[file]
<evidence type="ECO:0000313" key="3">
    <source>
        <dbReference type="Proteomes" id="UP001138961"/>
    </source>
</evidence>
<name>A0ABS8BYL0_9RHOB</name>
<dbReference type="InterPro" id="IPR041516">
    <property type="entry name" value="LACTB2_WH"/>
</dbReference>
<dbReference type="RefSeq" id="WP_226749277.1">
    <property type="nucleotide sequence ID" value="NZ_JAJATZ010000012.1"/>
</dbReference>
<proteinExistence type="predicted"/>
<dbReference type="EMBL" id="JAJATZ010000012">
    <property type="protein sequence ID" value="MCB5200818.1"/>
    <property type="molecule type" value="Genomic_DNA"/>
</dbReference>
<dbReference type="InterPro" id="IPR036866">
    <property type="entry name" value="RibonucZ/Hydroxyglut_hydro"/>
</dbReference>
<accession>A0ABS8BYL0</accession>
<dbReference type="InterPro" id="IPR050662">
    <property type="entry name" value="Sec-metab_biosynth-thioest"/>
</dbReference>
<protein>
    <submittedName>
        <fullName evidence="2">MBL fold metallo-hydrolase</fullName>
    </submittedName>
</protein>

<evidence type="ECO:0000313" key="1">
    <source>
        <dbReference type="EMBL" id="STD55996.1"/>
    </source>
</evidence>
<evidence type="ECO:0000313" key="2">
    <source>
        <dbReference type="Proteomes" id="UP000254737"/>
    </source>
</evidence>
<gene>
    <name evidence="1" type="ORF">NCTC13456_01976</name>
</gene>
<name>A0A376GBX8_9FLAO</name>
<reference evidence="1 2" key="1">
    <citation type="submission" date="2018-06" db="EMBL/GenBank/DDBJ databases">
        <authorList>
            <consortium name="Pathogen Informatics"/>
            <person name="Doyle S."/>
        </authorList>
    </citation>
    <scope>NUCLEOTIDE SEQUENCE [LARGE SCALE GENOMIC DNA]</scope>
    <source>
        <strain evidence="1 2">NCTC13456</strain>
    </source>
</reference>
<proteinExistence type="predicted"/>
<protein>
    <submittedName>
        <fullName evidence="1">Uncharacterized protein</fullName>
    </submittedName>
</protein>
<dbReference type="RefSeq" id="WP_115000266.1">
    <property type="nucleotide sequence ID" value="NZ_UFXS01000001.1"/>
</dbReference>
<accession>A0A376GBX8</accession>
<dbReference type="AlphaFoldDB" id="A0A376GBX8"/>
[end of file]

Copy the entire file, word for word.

<evidence type="ECO:0000313" key="3">
    <source>
        <dbReference type="Proteomes" id="UP001138961"/>
    </source>
</evidence>
<name>A0ABS8BYL0_9RHOB</name>
<dbReference type="InterPro" id="IPR041516">
    <property type="entry name" value="LACTB2_WH"/>
</dbReference>
<dbReference type="RefSeq" id="WP_226749277.1">
    <property type="nucleotide sequence ID" value="NZ_JAJATZ010000012.1"/>
</dbReference>
<proteinExistence type="predicted"/>
<dbReference type="EMBL" id="JAJATZ010000012">
    <property type="protein sequence ID" value="MCB5200818.1"/>
    <property type="molecule type" value="Genomic_DNA"/>
</dbReference>
<dbReference type="InterPro" id="IPR036866">
    <property type="entry name" value="RibonucZ/Hydroxyglut_hydro"/>
</dbReference>
<accession>A0ABS8BYL0</accession>
<dbReference type="InterPro" id="IPR050662">
    <property type="entry name" value="Sec-metab_biosynth-thioest"/>
</dbReference>
<protein>
    <submittedName>
        <fullName evidence="2">MBL fold metallo-hydrolase</fullName>
    </submittedName>
</protein>

<evidence type="ECO:0000313" key="1">
    <source>
        <dbReference type="EMBL" id="STD55996.1"/>
    </source>
</evidence>
<evidence type="ECO:0000313" key="2">
    <source>
        <dbReference type="Proteomes" id="UP000254737"/>
    </source>
</evidence>
<gene>
    <name evidence="1" type="ORF">NCTC13456_01976</name>
</gene>
<name>A0A376GBX8_9FLAO</name>
<reference evidence="1 2" key="1">
    <citation type="submission" date="2018-06" db="EMBL/GenBank/DDBJ databases">
        <authorList>
            <consortium name="Pathogen Informatics"/>
            <person name="Doyle S."/>
        </authorList>
    </citation>
    <scope>NUCLEOTIDE SEQUENCE [LARGE SCALE GENOMIC DNA]</scope>
    <source>
        <strain evidence="1 2">NCTC13456</strain>
    </source>
</reference>
<proteinExistence type="predicted"/>
<protein>
    <submittedName>
        <fullName evidence="1">Uncharacterized protein</fullName>
    </submittedName>
</protein>
<dbReference type="RefSeq" id="WP_115000266.1">
    <property type="nucleotide sequence ID" value="NZ_UFXS01000001.1"/>
</dbReference>
<accession>A0A376GBX8</accession>
<dbReference type="AlphaFoldDB" id="A0A376GBX8"/>